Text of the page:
The objectives of a marketing research are to assess a market and to gather information that can help businesses in making meaningful investment. In the case study, the marketing research carried out by Good Shepherd Hospital was not very effective because it did not balance its expectations and the reality on the ground. Hague (2002) describes two approaches used in market research as qualitative and quantitative. Whereas Good Shepherd Hospital failed to gauge the number of its customers, segment it interviewees, make appropriate assumptions, provide better services and levy competitive fees, it should have qualified interviewee response, made correction assumptions and consider its competitors.
A quantitative market research method attempts to gauge the number of customers willing to purchase products and services. According to Jeston and Nelis (2006) striking a balance between expectation and reality is an essential practice in market research. As exemplified in the case, the market research that was done was not effective given that the projected volume from the research findings was overly optimistic. Had the research been done effectively, Good Shepherd Hospital would have had an opportunity to evaluate the market demand, its implications to other competitors in the market, and make appropriate projections.
The Good Shepherd Hospital should have segmented the population into specified traits before selecting a sample. Maqolis and Levinson (2008) note that, the potential market for a fitness center is the health conscious people in the society. Because of this, the hospital should have grouped the population into the youths, students and the working populations because they these groups have different conscious levels. With such segmentation, the hospital would have gained reliable data for planning.
In addition, the Good Shepherd Hospital made various assumptions in their research for the fitness center. Evidently, the hospital made assumptions with regard to its location. Because the hospital wanted to enhance its presence in the community, it assumed that it would achieve this by locating the facility closest possible to the hospital. Had the hospital assumed the fact that people attend the fitness center at certain times of the day, which is mostly after work; fitness center would have been located close to residential areas. This location would have made the facility to attract more customers.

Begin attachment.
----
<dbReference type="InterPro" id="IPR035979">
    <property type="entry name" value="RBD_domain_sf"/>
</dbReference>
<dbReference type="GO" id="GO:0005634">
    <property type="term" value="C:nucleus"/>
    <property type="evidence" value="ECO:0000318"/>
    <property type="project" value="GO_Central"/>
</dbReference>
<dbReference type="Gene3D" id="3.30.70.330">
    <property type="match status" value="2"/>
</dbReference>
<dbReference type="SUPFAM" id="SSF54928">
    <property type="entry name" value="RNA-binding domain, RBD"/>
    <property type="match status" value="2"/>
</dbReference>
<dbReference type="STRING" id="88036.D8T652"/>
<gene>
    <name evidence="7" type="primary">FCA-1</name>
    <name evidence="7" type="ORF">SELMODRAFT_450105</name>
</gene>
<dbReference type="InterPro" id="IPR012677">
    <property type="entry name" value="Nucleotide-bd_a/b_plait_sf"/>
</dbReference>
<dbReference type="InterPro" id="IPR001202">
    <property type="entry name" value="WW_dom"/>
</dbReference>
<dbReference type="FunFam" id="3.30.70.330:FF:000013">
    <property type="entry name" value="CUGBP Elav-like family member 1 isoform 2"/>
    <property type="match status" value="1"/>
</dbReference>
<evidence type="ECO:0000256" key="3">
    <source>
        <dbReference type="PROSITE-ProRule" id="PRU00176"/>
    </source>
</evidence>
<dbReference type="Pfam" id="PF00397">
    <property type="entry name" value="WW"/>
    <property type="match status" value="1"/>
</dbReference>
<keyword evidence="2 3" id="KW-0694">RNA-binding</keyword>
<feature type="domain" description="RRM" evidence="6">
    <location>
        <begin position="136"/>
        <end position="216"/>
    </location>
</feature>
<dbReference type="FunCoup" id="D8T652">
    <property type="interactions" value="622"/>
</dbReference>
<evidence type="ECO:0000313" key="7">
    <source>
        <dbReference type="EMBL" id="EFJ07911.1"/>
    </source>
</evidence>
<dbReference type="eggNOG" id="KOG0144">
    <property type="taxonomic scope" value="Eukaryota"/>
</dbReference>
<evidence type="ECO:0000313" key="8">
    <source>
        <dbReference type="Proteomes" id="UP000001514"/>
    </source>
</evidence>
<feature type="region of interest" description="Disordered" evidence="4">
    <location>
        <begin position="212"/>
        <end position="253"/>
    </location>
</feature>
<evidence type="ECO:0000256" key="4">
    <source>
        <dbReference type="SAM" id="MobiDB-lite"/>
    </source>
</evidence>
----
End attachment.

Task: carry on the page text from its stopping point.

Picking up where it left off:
Good Shepherd Hospital failed to come up with competitive fees in a market that was already saturated, as well as having potential customers who were well informed about the fees for such services. As indicated in the case, people interviewed revealed some levels of interest in a Good Shepherd Hospital- sponsored fitness facility. Moreover, the people expected a sponsored facility, which could have been less expensive than it was. With no competitive pricing of services, the Good Shepherd Hospital failed to attract enough customers.
The decision to stock the fitness club was poor done, making the hospital offer substandard services far below those of their competitors. In the case study, Good Shepherd Hospital fitness club had few characteristics, which could impress the clients. Considering the fact that other competitors offered better services, Good Shepherd Hospital was on the losing end.
When asking about interests in a fitness center, the interviewers should have qualified the positive responses by analyzing the details in the responses. These could have been ranked as being very detailed, adequately detailed, less detailed and not concerned. Only those providing very detailed and adequately detailed responses could have been recorded as positive response. Other questions that should have centered on accurately estimating the demand and interest are: the implication of the fitness center to the interviewee, the amount the interviewee were willing to pay for the fitness services, what the interviewees did not like about existing fitness centers and what was the connections between obesity and fitness was.